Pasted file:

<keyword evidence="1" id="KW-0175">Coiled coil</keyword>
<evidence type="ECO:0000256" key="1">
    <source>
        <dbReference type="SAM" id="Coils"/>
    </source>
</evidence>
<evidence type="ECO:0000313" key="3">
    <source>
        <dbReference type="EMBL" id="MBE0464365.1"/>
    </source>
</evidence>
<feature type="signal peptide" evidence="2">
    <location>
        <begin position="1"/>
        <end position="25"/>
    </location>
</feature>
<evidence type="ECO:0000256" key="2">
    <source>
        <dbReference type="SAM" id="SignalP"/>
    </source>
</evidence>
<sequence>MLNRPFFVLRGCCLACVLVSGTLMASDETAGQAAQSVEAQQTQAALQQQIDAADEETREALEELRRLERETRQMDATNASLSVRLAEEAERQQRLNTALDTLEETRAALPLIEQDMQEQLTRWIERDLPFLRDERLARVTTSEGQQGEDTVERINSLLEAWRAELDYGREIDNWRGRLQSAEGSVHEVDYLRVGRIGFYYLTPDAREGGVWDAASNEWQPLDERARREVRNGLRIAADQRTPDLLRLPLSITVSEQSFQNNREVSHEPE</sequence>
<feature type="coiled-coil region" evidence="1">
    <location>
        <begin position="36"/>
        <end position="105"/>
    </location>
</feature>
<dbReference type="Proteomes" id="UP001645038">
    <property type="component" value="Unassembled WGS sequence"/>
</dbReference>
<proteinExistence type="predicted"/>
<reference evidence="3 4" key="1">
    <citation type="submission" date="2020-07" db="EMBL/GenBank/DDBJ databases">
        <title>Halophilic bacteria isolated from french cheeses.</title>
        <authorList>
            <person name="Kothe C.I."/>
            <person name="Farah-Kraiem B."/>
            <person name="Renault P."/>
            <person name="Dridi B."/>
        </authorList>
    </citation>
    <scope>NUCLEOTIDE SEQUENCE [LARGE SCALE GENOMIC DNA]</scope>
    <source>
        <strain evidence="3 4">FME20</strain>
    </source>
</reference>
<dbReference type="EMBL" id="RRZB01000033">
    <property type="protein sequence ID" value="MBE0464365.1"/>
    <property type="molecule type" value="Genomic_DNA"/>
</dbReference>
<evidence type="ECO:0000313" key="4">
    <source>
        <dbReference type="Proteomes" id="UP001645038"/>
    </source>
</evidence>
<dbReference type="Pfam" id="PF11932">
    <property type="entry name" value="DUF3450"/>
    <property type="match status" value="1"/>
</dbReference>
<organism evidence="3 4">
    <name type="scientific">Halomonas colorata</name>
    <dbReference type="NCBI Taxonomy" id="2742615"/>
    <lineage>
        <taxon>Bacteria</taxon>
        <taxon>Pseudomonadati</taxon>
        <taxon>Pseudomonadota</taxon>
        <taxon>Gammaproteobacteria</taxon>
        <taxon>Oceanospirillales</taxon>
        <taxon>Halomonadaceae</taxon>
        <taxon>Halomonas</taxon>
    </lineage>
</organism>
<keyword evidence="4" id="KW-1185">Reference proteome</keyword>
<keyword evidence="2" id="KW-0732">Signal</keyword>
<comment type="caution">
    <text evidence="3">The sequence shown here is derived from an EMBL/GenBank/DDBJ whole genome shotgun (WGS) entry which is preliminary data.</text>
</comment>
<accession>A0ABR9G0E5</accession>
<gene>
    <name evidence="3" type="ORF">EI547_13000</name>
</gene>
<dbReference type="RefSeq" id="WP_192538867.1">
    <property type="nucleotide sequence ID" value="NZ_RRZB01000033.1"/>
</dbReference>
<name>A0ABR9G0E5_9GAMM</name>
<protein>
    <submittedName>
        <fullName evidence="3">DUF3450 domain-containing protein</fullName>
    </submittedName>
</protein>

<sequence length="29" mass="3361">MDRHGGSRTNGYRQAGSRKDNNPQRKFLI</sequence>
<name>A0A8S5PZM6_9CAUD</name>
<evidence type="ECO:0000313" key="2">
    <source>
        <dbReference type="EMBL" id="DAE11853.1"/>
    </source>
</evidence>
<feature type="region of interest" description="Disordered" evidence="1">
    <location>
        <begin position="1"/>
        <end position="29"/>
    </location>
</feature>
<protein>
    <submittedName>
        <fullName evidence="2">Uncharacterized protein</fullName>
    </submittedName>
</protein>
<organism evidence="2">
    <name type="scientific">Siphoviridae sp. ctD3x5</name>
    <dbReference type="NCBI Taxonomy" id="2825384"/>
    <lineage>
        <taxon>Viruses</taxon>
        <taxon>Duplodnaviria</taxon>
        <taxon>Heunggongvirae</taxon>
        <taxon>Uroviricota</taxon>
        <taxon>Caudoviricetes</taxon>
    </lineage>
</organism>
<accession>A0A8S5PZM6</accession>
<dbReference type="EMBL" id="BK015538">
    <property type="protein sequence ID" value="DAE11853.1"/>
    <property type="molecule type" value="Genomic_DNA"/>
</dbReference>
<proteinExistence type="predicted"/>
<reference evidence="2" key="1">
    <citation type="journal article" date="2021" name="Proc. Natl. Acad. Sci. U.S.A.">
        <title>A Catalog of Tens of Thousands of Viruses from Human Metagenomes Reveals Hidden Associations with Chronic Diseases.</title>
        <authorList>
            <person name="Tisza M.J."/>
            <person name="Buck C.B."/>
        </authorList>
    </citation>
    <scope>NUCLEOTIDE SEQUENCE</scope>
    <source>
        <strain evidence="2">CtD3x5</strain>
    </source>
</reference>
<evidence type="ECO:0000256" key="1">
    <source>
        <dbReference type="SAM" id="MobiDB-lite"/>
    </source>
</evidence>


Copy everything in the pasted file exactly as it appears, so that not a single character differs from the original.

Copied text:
<keyword evidence="1" id="KW-0175">Coiled coil</keyword>
<evidence type="ECO:0000256" key="1">
    <source>
        <dbReference type="SAM" id="Coils"/>
    </source>
</evidence>
<evidence type="ECO:0000313" key="3">
    <source>
        <dbReference type="EMBL" id="MBE0464365.1"/>
    </source>
</evidence>
<feature type="signal peptide" evidence="2">
    <location>
        <begin position="1"/>
        <end position="25"/>
    </location>
</feature>
<evidence type="ECO:0000256" key="2">
    <source>
        <dbReference type="SAM" id="SignalP"/>
    </source>
</evidence>
<sequence>MLNRPFFVLRGCCLACVLVSGTLMASDETAGQAAQSVEAQQTQAALQQQIDAADEETREALEELRRLERETRQMDATNASLSVRLAEEAERQQRLNTALDTLEETRAALPLIEQDMQEQLTRWIERDLPFLRDERLARVTTSEGQQGEDTVERINSLLEAWRAELDYGREIDNWRGRLQSAEGSVHEVDYLRVGRIGFYYLTPDAREGGVWDAASNEWQPLDERARREVRNGLRIAADQRTPDLLRLPLSITVSEQSFQNNREVSHEPE</sequence>
<feature type="coiled-coil region" evidence="1">
    <location>
        <begin position="36"/>
        <end position="105"/>
    </location>
</feature>
<dbReference type="Proteomes" id="UP001645038">
    <property type="component" value="Unassembled WGS sequence"/>
</dbReference>
<proteinExistence type="predicted"/>
<reference evidence="3 4" key="1">
    <citation type="submission" date="2020-07" db="EMBL/GenBank/DDBJ databases">
        <title>Halophilic bacteria isolated from french cheeses.</title>
        <authorList>
            <person name="Kothe C.I."/>
            <person name="Farah-Kraiem B."/>
            <person name="Renault P."/>
            <person name="Dridi B."/>
        </authorList>
    </citation>
    <scope>NUCLEOTIDE SEQUENCE [LARGE SCALE GENOMIC DNA]</scope>
    <source>
        <strain evidence="3 4">FME20</strain>
    </source>
</reference>
<dbReference type="EMBL" id="RRZB01000033">
    <property type="protein sequence ID" value="MBE0464365.1"/>
    <property type="molecule type" value="Genomic_DNA"/>
</dbReference>
<evidence type="ECO:0000313" key="4">
    <source>
        <dbReference type="Proteomes" id="UP001645038"/>
    </source>
</evidence>
<dbReference type="Pfam" id="PF11932">
    <property type="entry name" value="DUF3450"/>
    <property type="match status" value="1"/>
</dbReference>
<organism evidence="3 4">
    <name type="scientific">Halomonas colorata</name>
    <dbReference type="NCBI Taxonomy" id="2742615"/>
    <lineage>
        <taxon>Bacteria</taxon>
        <taxon>Pseudomonadati</taxon>
        <taxon>Pseudomonadota</taxon>
        <taxon>Gammaproteobacteria</taxon>
        <taxon>Oceanospirillales</taxon>
        <taxon>Halomonadaceae</taxon>
        <taxon>Halomonas</taxon>
    </lineage>
</organism>
<keyword evidence="4" id="KW-1185">Reference proteome</keyword>
<keyword evidence="2" id="KW-0732">Signal</keyword>
<comment type="caution">
    <text evidence="3">The sequence shown here is derived from an EMBL/GenBank/DDBJ whole genome shotgun (WGS) entry which is preliminary data.</text>
</comment>
<accession>A0ABR9G0E5</accession>
<gene>
    <name evidence="3" type="ORF">EI547_13000</name>
</gene>
<dbReference type="RefSeq" id="WP_192538867.1">
    <property type="nucleotide sequence ID" value="NZ_RRZB01000033.1"/>
</dbReference>
<name>A0ABR9G0E5_9GAMM</name>
<protein>
    <submittedName>
        <fullName evidence="3">DUF3450 domain-containing protein</fullName>
    </submittedName>
</protein>

<sequence length="29" mass="3361">MDRHGGSRTNGYRQAGSRKDNNPQRKFLI</sequence>
<name>A0A8S5PZM6_9CAUD</name>
<evidence type="ECO:0000313" key="2">
    <source>
        <dbReference type="EMBL" id="DAE11853.1"/>
    </source>
</evidence>
<feature type="region of interest" description="Disordered" evidence="1">
    <location>
        <begin position="1"/>
        <end position="29"/>
    </location>
</feature>
<protein>
    <submittedName>
        <fullName evidence="2">Uncharacterized protein</fullName>
    </submittedName>
</protein>
<organism evidence="2">
    <name type="scientific">Siphoviridae sp. ctD3x5</name>
    <dbReference type="NCBI Taxonomy" id="2825384"/>
    <lineage>
        <taxon>Viruses</taxon>
        <taxon>Duplodnaviria</taxon>
        <taxon>Heunggongvirae</taxon>
        <taxon>Uroviricota</taxon>
        <taxon>Caudoviricetes</taxon>
    </lineage>
</organism>
<accession>A0A8S5PZM6</accession>
<dbReference type="EMBL" id="BK015538">
    <property type="protein sequence ID" value="DAE11853.1"/>
    <property type="molecule type" value="Genomic_DNA"/>
</dbReference>
<proteinExistence type="predicted"/>
<reference evidence="2" key="1">
    <citation type="journal article" date="2021" name="Proc. Natl. Acad. Sci. U.S.A.">
        <title>A Catalog of Tens of Thousands of Viruses from Human Metagenomes Reveals Hidden Associations with Chronic Diseases.</title>
        <authorList>
            <person name="Tisza M.J."/>
            <person name="Buck C.B."/>
        </authorList>
    </citation>
    <scope>NUCLEOTIDE SEQUENCE</scope>
    <source>
        <strain evidence="2">CtD3x5</strain>
    </source>
</reference>
<evidence type="ECO:0000256" key="1">
    <source>
        <dbReference type="SAM" id="MobiDB-lite"/>
    </source>
</evidence>